Film Reviews Cat

Peaks and Valleys (2019)


Jack is living in a cabin which is located somewhere in Alaska when suddenly someone dumps a big object wrapped in plastic from an airplane into the lake. He quickly discovers that a woman was thrown out of that airplane and tries to save her.

“Peaks and Valleys” is not an ordinary movie because it is a combination of an extremely well written thrilling story, and an amazing shot film which focuses on the epic environment of Alaska. Moreover, the entire atmosphere of this film is original, realistic, dreamlike, emotional, and raw. And it contains all basic eight emotions (Robert Plutchik’s theory) which means that the audience will experience the full human spectrum of existence. However, this also means that this film is probably too intense to watch for certain people because it could trigger some intense emotions. However, this is also what makes this movie so great. “Peaks and Valleys” was clearly created from an authentic and cinematic perspective. Not everyone might enjoy such an approach, but I can guarantee you that most people within the film industry will love it. And therefore you should give it a try. Yes, people do have different tastes, and opinions when it comes down to movies. However, this is more than a good movie, it is pure quality.

Does this mean that “Peaks and Valleys” is perfect? Well, it is very close, but there are still a few things that could have been done differently. Firstly, the opening scene which I think was shot with a drone was great. However, during one shot the camera of the drone itself moved downwards which made the shot look mechanical. It would have been better if they would have used a stable ‘birds-eye view’ shot in order to maintain that smoothness. Again, this is a very minor critique as this mechanical shot only lasts for one second, and the rest of this scene is very smooth. The second issue that I encountered was more significant because it involves one of the actors. During one of the first scenes Jack’s neighbor says the following line; “you are not ready for this”. There is nothing wrong with this line of dialogue, but it was said in a manner which was not convincing. It felt like he was just reading the script without emotions. Therefore, they should have done another take for that scene. The same actor has another scene later in the movie, but during that second scene he doesn’t make the same mistake. I have to admit that I was a little afraid that this would be the standard of acting for the entire film, but this was the only under-performance. Additionally, the other actors did an amazing job. And I was really curious where these serious actors came from, and why I didn’t remember them from other movies.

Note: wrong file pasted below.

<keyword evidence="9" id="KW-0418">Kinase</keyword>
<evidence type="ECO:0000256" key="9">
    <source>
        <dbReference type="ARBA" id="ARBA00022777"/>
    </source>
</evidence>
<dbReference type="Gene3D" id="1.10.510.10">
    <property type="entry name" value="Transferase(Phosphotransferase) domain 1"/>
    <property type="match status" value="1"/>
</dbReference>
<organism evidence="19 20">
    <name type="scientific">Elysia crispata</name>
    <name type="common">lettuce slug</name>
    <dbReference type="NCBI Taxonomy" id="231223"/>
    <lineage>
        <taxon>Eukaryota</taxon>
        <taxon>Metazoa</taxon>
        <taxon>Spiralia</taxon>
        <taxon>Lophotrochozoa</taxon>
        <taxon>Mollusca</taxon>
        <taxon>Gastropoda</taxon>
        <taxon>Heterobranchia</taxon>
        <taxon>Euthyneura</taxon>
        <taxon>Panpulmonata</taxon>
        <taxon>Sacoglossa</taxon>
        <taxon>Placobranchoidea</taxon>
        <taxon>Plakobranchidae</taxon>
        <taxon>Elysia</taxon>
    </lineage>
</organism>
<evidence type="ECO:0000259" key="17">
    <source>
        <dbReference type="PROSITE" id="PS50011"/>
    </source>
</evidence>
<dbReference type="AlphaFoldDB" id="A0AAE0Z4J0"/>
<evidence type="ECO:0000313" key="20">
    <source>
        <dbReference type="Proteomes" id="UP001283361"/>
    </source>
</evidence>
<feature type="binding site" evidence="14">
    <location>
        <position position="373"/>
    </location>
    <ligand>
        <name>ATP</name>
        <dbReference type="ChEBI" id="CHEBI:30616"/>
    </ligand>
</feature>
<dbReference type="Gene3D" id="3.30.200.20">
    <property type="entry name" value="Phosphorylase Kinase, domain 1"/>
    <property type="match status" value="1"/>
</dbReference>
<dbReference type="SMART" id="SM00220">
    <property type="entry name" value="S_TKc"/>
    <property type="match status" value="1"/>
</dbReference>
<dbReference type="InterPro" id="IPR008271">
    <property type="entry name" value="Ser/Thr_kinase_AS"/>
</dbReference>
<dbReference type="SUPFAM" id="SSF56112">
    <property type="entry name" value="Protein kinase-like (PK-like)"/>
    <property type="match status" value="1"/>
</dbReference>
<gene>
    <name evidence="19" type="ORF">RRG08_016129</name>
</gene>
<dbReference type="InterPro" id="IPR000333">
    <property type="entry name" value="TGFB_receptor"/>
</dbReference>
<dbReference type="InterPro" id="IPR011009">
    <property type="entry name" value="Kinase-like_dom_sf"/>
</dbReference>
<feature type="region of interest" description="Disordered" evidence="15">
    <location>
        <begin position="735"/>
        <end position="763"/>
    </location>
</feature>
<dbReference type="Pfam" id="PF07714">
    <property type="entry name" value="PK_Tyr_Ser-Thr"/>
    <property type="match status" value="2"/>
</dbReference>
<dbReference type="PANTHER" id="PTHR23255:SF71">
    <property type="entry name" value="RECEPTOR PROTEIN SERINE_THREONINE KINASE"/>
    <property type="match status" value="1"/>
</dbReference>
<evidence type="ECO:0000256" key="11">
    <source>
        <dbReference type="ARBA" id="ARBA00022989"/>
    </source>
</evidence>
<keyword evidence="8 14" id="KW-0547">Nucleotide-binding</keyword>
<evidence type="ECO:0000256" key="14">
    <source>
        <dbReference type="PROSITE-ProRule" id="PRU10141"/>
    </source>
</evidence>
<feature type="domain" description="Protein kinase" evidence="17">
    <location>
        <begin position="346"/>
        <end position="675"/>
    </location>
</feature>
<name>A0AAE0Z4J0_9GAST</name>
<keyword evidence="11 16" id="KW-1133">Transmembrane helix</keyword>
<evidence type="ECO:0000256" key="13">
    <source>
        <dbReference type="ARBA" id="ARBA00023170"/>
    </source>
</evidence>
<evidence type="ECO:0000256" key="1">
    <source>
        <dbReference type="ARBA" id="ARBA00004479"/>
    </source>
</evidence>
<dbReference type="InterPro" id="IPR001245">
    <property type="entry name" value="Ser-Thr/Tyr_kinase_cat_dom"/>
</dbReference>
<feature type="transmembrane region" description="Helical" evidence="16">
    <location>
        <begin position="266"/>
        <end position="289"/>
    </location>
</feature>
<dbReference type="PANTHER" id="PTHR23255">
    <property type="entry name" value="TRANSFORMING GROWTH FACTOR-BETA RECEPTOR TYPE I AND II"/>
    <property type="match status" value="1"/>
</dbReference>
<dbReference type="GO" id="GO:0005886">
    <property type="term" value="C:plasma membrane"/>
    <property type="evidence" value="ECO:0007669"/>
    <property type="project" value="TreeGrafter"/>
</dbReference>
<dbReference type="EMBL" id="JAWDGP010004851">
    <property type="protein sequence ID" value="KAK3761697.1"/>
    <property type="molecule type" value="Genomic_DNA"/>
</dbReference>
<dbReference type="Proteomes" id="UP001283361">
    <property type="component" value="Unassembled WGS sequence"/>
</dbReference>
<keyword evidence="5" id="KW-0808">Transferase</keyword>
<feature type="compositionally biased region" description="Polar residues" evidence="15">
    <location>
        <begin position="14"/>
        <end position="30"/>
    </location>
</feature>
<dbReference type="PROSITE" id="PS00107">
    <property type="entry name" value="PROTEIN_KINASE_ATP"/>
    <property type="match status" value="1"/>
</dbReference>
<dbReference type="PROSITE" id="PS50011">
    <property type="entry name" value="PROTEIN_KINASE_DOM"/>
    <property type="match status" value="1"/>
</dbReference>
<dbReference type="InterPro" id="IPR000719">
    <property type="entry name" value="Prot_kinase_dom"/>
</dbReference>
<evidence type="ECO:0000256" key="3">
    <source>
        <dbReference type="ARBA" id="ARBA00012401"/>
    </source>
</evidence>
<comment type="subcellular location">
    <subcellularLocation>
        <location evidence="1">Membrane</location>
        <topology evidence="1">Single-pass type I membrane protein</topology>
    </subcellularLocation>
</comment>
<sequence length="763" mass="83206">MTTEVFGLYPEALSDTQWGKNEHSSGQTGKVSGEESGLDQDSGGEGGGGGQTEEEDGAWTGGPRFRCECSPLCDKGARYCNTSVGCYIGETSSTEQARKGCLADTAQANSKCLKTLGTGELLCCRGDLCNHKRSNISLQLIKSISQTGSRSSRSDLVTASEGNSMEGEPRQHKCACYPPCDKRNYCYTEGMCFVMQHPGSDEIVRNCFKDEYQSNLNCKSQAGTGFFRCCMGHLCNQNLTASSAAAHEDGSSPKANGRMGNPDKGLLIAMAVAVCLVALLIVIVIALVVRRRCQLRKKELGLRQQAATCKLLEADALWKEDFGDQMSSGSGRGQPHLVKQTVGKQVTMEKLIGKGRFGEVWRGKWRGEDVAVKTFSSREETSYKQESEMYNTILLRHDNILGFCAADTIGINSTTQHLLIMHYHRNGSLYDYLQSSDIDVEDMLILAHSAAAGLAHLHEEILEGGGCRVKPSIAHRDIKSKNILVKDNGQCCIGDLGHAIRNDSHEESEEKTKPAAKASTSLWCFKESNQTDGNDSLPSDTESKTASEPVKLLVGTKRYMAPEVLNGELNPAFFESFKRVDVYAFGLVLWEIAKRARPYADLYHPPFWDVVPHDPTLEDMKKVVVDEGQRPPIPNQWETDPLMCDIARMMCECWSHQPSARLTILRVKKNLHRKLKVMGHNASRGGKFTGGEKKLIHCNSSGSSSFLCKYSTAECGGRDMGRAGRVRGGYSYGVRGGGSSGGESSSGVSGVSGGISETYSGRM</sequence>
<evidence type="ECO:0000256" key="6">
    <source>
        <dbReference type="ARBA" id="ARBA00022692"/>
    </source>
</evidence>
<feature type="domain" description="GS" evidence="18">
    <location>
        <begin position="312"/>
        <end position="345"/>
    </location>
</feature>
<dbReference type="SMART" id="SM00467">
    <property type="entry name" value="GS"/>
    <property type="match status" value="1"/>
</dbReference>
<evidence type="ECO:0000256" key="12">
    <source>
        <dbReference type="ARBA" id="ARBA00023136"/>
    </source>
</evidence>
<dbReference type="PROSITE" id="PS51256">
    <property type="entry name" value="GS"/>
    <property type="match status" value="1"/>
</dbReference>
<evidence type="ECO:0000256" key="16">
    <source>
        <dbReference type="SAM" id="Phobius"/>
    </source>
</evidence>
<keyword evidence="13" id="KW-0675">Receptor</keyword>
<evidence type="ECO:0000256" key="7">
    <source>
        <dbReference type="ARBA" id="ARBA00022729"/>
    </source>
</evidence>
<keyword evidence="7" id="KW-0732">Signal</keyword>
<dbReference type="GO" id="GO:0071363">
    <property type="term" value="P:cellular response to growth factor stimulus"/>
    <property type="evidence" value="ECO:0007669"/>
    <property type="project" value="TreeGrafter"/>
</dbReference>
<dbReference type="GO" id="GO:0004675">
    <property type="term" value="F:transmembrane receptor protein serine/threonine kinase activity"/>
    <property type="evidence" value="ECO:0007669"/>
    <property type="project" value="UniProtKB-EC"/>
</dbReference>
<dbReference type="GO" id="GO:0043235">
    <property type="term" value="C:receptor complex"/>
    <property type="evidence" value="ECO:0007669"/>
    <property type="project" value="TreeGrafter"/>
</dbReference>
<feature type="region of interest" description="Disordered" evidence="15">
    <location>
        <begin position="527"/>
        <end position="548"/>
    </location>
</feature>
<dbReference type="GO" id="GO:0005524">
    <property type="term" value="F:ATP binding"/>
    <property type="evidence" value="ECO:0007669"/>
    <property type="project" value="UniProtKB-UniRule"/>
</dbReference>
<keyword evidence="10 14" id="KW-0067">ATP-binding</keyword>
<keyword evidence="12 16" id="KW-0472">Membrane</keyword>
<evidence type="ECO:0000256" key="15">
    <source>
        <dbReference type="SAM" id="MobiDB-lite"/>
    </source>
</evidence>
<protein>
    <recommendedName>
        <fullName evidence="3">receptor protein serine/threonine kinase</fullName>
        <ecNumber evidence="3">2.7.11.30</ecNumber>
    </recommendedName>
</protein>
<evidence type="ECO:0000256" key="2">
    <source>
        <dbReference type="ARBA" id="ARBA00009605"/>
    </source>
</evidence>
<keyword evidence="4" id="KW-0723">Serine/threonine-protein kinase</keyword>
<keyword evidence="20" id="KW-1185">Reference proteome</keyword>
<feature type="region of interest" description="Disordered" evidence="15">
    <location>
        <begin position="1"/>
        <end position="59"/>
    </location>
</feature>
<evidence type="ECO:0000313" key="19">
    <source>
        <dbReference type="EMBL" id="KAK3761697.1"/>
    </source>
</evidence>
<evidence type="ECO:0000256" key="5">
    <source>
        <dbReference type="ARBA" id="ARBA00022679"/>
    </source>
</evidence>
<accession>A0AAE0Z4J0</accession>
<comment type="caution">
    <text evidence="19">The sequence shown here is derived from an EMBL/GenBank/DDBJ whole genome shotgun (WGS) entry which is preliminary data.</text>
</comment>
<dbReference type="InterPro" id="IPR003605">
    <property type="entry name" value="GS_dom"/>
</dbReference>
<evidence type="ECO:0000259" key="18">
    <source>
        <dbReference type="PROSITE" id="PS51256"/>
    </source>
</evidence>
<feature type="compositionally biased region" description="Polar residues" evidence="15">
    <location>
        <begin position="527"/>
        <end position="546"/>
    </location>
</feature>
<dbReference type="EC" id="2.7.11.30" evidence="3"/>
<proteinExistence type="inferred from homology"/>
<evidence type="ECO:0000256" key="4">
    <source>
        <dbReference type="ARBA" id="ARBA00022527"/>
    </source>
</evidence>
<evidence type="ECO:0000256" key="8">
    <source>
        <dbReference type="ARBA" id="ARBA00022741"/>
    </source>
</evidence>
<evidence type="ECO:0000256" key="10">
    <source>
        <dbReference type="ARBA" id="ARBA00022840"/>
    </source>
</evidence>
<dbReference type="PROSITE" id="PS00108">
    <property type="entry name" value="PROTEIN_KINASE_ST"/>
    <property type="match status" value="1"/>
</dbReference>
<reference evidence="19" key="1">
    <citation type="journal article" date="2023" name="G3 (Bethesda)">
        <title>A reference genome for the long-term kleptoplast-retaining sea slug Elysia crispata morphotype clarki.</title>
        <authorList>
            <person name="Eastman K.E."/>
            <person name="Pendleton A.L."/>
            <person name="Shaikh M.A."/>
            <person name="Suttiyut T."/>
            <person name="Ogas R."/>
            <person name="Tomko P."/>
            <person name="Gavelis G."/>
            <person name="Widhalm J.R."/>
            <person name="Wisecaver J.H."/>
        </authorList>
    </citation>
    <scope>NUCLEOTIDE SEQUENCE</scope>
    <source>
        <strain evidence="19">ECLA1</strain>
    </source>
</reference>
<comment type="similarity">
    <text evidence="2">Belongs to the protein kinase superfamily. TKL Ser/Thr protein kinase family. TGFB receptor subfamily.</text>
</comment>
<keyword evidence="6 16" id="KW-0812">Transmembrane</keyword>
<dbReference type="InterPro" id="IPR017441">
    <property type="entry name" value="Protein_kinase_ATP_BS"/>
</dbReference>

The plot is very original, and I can guarantee you that you have never seen a movie like this one before. Moreover, unfocused/blurry shots are used to emphasize vague memories, or a dreamlike state. And flashbacks are perfectly used when Baily (Kitty Mahoney) is reliving her traumatizing memories in Jack’s (Kevin T. Bennett) cabin. The dialogue is also original and contains some of the better writing that I have encountered so far. Two examples are; “Rise and shine valentine”, and “Don’t stick your pole in my hole”. It is also obvious that the creators focused on character development because we can see how the characters of Jack, and Bailey are changing overtime. Additionally, the color palette is well chosen as it gives the audience the crispy and fresh Alaskan summer, and winter feeling. However, what surprised me the most is how intense, rewarding, and well-structured the third act is. It is not often the case that we see such a well-developed final which makes everything feel complete. 

Overall, I can only say that you have to watch “Peaks and Valleys” because it is surprisingly good and original. Moreover, I suggest you keep an eye on the acting careers of Kevin T. Bennett, and Kitty Mahoney because they definitely are one of the best. 

Director: Michael Burns. Writer: Michael B. Dillon

Kevin T. BennettJack
Kitty MahoneyBailey
Greg RowlandPilot
Emmy RozkydalVictim
Ted CarneyCliff (as Theadore Carney)
Steve SilbaAirport Manager

Leave a Reply

Fill in your details below or click an icon to log in: Logo

You are commenting using your account. Log Out /  Change )

Twitter picture

You are commenting using your Twitter account. Log Out /  Change )

Facebook photo

You are commenting using your Facebook account. Log Out /  Change )

Connecting to %s